original benefit of staff_r was to protect staff from attacks by user_r 
accounts, but we can do that protection with the identity based constraints.

> > We have one games_t domain for games which were packaged by the
> > distribution. Is this possible to give a useful benefit given that they
> > some games the same XDG config directories as more important things.  If
> > a game has the file access needed to grab passwords from your MUA and
> > network access to send them out then is there a real benefit in having a
> > separate domain for it?  As an aside I think that the ideal thing to do
> > would be to have a SETGID program to manage passwords for email etc that
> > prevents the user from accessing them, it could then proxy IMAP/SMTP
> > connections so the MUA never knows the real passwords.
> 
> I'm a bit hazy on the details you're referring to but you're right that
> games_t may not be too impactful. Dominick's flatpak/sandbox/container
> approach may make more sense.  I don't have any recent Linux gaming
> experience (with Steam or otherwise) to judge.

Experience playing games isn't really required.  The situation is we have 
games_t assigned to a bunch of programs that come from the distribution and 
therefore meet certain minimum quality checks (which probably give the 
binaries in question a range of integrity that overlaps the contents of /usr/
sbin).  We also have games downloaded from steam which don't have source 
available and can't be reviewed for quality.  Also steam games are probably 
going to need DRI access which makes it extra exciting.

> > We have special *_cronjob_t domains which in systems that use them (IE not
> > Debian) seem to give the potential for nothing but confusion.  The general
> > expectation is that anything which can run as a user login session can
> > also
> > run as a cron job.  What benefit is this expected to provide?
> 
> I'd be fine dropping the instantiaton of *_cronjob_t (except
> system_cronjob_t) but not removal of the template, for the few instances
> that users need it.
> 
> My question to you is why aren't you commenting on these changes as they are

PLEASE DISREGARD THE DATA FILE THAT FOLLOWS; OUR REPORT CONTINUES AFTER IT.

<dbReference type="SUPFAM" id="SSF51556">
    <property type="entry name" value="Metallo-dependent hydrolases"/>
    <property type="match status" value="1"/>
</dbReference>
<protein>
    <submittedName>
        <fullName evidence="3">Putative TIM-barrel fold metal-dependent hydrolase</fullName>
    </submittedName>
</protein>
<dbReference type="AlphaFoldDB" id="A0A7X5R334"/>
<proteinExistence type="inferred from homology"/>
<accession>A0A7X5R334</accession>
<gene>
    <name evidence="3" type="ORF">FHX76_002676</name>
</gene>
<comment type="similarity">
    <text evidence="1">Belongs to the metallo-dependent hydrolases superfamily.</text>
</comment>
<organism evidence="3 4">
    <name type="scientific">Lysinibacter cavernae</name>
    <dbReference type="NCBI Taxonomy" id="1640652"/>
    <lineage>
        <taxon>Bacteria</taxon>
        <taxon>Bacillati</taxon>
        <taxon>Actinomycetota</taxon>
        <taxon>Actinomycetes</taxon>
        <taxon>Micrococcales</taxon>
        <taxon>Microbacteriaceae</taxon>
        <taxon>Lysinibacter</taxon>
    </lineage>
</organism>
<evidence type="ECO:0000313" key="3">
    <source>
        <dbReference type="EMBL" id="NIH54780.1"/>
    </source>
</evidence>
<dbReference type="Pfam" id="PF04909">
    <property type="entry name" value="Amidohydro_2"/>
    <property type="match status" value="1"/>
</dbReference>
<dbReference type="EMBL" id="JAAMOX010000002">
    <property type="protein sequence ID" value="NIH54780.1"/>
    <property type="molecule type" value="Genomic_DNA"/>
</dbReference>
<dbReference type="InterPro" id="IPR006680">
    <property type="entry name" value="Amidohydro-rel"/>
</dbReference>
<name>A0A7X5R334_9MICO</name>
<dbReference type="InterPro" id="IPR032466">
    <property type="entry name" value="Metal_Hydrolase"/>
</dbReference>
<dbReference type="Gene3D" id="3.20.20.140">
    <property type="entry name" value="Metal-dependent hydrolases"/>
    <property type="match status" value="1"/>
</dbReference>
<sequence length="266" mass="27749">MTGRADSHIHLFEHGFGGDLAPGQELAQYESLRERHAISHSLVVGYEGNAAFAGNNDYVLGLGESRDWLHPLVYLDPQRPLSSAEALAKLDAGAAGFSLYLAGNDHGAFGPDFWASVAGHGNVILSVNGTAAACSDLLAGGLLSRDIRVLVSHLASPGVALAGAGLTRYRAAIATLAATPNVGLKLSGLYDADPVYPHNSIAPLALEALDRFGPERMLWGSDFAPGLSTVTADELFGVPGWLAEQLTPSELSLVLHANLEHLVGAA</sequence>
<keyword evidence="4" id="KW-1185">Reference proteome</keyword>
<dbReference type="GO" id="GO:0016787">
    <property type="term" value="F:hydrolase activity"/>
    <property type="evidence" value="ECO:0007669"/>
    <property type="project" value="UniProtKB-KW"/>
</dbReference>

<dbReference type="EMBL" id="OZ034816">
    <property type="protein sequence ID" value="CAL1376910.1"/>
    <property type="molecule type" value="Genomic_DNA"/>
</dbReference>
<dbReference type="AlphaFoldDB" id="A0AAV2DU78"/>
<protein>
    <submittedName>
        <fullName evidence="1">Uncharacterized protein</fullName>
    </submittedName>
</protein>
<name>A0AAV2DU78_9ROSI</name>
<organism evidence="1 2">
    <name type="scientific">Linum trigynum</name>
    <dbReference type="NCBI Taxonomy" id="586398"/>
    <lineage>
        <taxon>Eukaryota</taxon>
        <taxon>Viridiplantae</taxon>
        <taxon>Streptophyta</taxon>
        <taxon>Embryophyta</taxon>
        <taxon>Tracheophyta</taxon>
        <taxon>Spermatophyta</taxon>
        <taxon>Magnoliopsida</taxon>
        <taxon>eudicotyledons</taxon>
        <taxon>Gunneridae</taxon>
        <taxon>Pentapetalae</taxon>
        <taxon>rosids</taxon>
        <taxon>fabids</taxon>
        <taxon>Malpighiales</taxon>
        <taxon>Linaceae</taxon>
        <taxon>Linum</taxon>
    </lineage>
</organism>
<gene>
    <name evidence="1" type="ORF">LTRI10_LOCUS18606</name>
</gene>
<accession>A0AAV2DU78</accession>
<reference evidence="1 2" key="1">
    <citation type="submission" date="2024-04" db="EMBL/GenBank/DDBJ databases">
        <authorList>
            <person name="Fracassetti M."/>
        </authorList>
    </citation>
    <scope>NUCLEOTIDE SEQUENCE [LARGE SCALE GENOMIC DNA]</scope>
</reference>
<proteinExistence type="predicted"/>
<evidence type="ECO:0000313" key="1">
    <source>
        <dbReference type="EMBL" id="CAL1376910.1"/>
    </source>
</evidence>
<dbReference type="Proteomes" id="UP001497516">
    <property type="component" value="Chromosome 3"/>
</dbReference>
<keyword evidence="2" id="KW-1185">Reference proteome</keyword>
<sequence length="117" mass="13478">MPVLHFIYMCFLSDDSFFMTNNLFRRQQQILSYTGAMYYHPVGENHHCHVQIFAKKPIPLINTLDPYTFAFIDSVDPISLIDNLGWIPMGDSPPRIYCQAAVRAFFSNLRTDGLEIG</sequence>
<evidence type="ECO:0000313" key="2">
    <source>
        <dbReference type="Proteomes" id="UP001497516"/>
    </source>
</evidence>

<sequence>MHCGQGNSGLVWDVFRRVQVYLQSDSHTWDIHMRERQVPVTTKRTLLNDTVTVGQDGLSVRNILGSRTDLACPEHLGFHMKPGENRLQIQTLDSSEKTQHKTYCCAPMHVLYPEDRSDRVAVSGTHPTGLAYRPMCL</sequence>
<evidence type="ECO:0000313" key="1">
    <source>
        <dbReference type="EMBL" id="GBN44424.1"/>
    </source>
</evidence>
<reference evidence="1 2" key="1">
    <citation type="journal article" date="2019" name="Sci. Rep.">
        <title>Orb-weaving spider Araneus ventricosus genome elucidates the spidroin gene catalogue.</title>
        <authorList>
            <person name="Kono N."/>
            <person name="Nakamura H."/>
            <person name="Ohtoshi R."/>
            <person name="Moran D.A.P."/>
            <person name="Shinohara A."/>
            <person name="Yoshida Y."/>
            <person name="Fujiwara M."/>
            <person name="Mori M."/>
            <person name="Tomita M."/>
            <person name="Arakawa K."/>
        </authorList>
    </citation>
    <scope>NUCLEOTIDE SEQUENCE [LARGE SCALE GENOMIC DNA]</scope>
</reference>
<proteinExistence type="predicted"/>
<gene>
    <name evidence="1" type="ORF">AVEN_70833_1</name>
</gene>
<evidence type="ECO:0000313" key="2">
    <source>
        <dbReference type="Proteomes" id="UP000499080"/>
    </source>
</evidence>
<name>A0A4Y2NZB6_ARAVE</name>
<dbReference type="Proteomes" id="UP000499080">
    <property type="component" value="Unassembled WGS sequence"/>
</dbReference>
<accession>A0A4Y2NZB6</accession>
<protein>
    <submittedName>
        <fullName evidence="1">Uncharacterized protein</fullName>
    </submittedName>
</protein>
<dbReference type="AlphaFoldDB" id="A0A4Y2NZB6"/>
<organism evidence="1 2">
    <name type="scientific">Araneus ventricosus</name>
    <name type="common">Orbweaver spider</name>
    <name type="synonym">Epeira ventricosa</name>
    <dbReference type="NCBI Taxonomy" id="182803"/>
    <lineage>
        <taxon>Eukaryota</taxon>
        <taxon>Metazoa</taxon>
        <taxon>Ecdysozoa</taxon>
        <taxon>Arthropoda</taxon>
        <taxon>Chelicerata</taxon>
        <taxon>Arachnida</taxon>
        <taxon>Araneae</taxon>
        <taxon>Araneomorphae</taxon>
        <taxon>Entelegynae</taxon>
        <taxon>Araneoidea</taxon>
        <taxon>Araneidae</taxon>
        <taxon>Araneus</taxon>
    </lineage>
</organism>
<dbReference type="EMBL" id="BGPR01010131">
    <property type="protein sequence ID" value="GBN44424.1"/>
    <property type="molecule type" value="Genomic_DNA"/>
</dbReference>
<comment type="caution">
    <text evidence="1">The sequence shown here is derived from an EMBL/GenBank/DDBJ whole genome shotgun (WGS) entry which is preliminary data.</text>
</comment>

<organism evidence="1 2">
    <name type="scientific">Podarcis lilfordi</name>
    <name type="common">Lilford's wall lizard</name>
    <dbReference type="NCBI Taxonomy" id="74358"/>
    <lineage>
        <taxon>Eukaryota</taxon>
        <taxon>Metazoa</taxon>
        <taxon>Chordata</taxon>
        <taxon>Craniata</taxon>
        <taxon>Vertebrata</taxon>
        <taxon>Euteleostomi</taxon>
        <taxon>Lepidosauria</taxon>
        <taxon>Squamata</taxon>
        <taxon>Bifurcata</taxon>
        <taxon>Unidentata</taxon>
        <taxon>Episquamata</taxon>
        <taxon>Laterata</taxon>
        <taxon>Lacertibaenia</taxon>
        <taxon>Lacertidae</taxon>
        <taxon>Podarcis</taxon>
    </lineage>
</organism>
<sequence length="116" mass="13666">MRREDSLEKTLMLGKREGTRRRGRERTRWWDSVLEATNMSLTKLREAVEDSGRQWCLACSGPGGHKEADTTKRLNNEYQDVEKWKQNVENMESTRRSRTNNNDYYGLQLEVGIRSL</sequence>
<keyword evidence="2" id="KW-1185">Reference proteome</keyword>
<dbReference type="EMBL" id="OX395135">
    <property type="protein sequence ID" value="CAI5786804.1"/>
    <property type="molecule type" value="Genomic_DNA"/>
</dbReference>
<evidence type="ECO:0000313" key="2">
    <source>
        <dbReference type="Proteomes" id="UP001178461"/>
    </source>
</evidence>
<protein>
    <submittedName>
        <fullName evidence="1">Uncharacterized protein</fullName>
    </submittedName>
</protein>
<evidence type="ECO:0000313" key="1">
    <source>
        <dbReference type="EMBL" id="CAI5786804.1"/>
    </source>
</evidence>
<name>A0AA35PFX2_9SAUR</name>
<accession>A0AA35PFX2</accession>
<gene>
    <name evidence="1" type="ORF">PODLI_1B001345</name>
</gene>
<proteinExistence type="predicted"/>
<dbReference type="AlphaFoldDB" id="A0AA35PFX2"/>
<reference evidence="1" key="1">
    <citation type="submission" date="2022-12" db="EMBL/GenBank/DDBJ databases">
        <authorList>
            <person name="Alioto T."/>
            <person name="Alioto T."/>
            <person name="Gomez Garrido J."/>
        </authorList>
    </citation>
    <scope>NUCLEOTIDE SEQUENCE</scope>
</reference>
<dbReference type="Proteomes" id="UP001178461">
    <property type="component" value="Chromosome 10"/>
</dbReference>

> submitted, instead of unloading on the changes years after the fact? 
> You've been around the SELinux community longer than I have. These changes
> aren't merged in secrecy.

I have commented on some of these things in the past (I rejected *_cronjob_t 
for Debian).  We can deal with some inefficiency, but it builds up and now is 
at the stage where I think we have to revisit some assumptions that were made 
years ago.

-- 
My Main Blog         http://etbe.coker.com.au/
My Documents Blog    http://doc.coker.com.au/




^ permalink raw reply	[flat|nested] 21+ messages in thread

* Re: Are we on the wrong track?
  2020-06-12 12:53           ` Russell Coker
@ 2020-06-12 13:20             ` Dominick Grift
  2020-06-14 16:30             ` Topi Miettinen
  1 sibling, 0 replies; 21+ messages in thread
From: Dominick Grift @ 2020-06-12 13:20 UTC (permalink / raw)
  To: Russell Coker; +Cc: refpolicy

Russell Coker <russell@coker.com.au> writes:

> On Friday, 12 June 2020 10:26:35 PM AEST Dominick Grift wrote:
>> Russell Coker <russell@coker.com.au> writes:
>> > On Friday, 12 June 2020 8:15:34 PM AEST Dominick Grift wrote:
>> >> What was the main part of your message than? The complexity involved
>> >> with removing modules you do not need in any given configuration?
>> > 
>> > The difficulty in managing it all and the limited benefit in trying to do
>> > it.
>> Yes, Its a bit easier with CIL policy and maybe could even be automated
>> in an environment that leverages CIL (although not sure if that would be
>> worth the overhead)
>
> What exactly are you saying could be automated?

Its not practical but consider this:

After every semodule transaction, code is run that looks at the cil
filecons in the module store. if none of the filecons exist on the system the module gets
marked disabled and is not compiled/loaded.

You could i guess implement a similar trigger in the package manager
that whenever you do a transaction it runs that same code to determine
which modules are applicable and compile those in, disable the
remainder.

In practice that would be a pretty hefty operation, so might not be
feasible to do this all the time ....

>
>> >> >> I suppose it's a generic domain for window managers. It originates
>> >> >> from the metacity day's Things changed quite a bit since then (think
>> >> >> wayland compositors)
>> >> > 
>> >> > Are you saying we should remove the staff_wm_t?
>> >> 
>> >> I am just sharing my knowledge. I will leave that decision to others.
>> >